Getting to grips with rising mortgage rates as self-employed professional
- 10 Aug 2022
- Simon Butler
If you’re wondering why mortgage rates are rising so much at present, you’re in precisely the right place. Read on and discover the five things you need to know about skyrocketing mortgage rates in 2022.
Getting approved for a home loan is a momentous step for many independent professionals. But it’s not a step that comes without stress. A mortgage is a massive ongoing financial commitment with a fair few strings attached, and these strings can change shape, size and colour with the economic seasons.
Generally speaking, mortgage rates are high when inflation is high and lower when inflation drops. Right now, they’re sky high. Lenders across the board are increasing their rates on BOE base rate tracker and variable rate mortgages, affecting 1.9 million mortgage holders (plus a further 1.3 million on fixed rate plans due to end in 2022).
The most recent round of these increase took place on the 4th August 2022, which saw the base rate rise by 0.50% to 1.75%.
Whether you’re on the path towards a property purchase or already tied into a mortgage, here are some crucial pieces of information you’ll need to navigate rate rises effectively and realistically.
The economic context
How did we get here? That’s a question many in your boat will be asking, and many financial experts will attempt to answer. It’s a complex mix of factors, but it can most primarily be pinned down to:
- The UK’s exit from the European Union (Brexit)
- The negative financial and cultural impacts of the COVID-19 pandemic
- The Russian war on Ukraine and subsequent energy embargos
The country has been hit hard financially in the past few years, to the point where we now find ourselves in a cost of living crisis. Utility bills are at record levels, groceries are more expensive than ever, and though they’re doing so on a less steep curve, property prices are continuing to rise.
When prices and costs rise, inflation rises. And when inflation rises, financial institutions take action to curb inflation by raising interest rates (including the Bank of England base rate). This is where your mortgage, whether existent or hypothetical, comes into play. Like any other loan, your home loan is subject to interest and impacted when interest rates jump.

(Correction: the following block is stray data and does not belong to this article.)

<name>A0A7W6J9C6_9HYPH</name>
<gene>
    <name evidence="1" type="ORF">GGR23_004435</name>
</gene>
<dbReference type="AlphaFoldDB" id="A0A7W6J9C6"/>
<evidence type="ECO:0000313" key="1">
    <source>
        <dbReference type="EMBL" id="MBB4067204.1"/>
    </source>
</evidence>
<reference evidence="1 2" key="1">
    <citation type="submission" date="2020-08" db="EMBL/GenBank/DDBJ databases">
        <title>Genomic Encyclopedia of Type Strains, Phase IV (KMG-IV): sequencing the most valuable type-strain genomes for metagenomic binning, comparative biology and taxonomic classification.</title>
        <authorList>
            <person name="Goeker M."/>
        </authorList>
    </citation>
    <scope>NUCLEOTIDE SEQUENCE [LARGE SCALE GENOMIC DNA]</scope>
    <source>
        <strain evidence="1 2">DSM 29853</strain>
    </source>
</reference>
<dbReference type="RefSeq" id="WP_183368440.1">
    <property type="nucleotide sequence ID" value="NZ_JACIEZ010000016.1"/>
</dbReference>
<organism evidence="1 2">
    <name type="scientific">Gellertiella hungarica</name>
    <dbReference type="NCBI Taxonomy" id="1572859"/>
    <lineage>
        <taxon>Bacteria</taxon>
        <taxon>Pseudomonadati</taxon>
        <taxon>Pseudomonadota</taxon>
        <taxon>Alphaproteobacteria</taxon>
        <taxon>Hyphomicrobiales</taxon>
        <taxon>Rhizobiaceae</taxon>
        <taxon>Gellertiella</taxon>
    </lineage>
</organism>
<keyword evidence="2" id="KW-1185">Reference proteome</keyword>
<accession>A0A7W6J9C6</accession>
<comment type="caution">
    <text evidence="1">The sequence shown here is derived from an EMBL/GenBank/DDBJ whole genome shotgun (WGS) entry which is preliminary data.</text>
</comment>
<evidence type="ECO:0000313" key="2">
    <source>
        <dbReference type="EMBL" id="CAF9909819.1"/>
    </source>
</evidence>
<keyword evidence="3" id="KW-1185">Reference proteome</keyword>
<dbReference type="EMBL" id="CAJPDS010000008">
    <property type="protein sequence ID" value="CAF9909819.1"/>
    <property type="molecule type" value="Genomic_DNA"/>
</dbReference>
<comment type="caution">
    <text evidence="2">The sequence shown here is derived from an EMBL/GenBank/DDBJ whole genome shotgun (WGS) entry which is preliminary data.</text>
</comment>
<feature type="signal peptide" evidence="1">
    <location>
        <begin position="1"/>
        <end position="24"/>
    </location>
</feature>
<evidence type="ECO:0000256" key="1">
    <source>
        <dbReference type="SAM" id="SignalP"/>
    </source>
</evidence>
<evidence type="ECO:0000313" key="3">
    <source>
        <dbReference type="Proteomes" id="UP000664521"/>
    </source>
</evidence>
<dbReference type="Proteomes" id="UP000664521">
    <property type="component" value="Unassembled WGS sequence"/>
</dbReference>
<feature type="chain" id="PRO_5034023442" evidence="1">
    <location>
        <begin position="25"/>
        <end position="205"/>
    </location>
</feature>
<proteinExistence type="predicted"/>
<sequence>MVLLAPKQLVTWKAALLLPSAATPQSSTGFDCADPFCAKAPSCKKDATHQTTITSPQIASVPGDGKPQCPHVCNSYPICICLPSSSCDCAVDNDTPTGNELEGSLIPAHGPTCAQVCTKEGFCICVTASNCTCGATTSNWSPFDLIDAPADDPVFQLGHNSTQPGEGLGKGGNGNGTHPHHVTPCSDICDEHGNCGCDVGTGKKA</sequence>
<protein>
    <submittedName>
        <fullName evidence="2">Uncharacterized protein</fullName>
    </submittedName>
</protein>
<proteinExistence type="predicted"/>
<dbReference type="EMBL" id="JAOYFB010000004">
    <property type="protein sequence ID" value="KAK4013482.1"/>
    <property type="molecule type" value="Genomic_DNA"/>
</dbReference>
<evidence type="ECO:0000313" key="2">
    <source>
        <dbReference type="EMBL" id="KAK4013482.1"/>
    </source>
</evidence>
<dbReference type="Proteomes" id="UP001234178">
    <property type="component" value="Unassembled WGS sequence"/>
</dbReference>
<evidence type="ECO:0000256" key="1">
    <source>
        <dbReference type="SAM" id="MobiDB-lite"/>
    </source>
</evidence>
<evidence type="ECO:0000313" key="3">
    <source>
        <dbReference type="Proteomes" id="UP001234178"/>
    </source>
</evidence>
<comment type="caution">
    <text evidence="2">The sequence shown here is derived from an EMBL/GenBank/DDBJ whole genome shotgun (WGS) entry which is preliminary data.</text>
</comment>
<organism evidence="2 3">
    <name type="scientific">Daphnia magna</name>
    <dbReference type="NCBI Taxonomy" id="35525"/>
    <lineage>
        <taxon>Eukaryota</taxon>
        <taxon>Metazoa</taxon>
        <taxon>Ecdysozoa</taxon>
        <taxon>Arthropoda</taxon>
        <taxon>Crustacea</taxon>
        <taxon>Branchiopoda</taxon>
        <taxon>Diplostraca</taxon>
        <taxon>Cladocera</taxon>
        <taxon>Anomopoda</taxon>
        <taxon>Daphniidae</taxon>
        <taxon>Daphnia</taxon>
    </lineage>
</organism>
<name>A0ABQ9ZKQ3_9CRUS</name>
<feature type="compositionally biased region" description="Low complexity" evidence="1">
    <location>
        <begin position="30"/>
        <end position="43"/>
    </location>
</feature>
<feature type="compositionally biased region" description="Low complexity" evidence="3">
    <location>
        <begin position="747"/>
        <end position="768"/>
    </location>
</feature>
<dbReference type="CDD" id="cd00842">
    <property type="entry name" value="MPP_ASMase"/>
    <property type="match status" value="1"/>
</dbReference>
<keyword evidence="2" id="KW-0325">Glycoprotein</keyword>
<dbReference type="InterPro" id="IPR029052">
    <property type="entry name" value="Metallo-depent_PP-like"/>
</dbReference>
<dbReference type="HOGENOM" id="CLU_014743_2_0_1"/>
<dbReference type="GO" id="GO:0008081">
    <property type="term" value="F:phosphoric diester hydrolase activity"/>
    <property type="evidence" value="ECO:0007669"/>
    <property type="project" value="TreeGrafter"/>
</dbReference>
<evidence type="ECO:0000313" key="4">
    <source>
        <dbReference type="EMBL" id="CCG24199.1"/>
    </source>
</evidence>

The 5 essential things you need to know about mortgage rate rises
For your ease of understanding, we’ve broken down the most critical pieces of information surrounding mortgage rate rises. You need to know that:
1. Every lender is introducing changes
Starting in June and extending to August, pretty much every major mortgage lender is raising their rates by 0.25%. That includes Barclays, First Direct, HSBC, Lloyds Banking Group, Nationwide, Santander and TSB. It will be impossible to avoid increases if you have a variable rate mortgage.
2. Fixed rate mortgages are in demand
With rates rising and the apparent potential for further increases on the horizon, many mortgage holders and applicants are thinking long term and seeking to switch to or plump for a fixed rate deal. This way, they’ll know exactly what they’re getting (and that it won’t suddenly change) for a set number of years.
3. There’s a case to be made for waiting it out and a case for buying now
Some say the property market will bear out the cost of living crisis. Others predict a crash that might make now the wrong time to buy. Ultimately, the future is impossible to predict with 100% certainty, and the final decision will come down to you and your circumstances.
4. We can’t be sure how long rates will rise or what’s coming next
There’s no set, standard amount of time it takes for a period of inflation to come to an end. But most experts agree that interest rates will keep rising until at least 2024. This isn’t a situation with a short-term fix, and it’s certainly not a situation that’ll be fixed before the end of the year.
5. Considering the broader impact on your business is essential
It’s obviously crucial to understand how rising rates will impact your mortgage, but you should also be sure to consider (and plan for) how your business might be affected. Communicate with clients/customers. Ensure that your services/products aren’t on the chopping block if their budget is pinched.
For more advice, guidance and expertise, reach out today. Our not-for-profit membership community was created to help self-employed professionals access every possible opportunity.
CMME is a leading Contractor Mortgage specialist, dedicated to supporting Britain’s freelancers, contractors and self-employed professionals – ambitious, enterprising people like you who’ve backed themselves to make their own way in life.
IPSE members receive a £50 Amazon voucher when taking out a mortgage with our partner CMME.
Meet the author
Head of mortgages and protection, CMME
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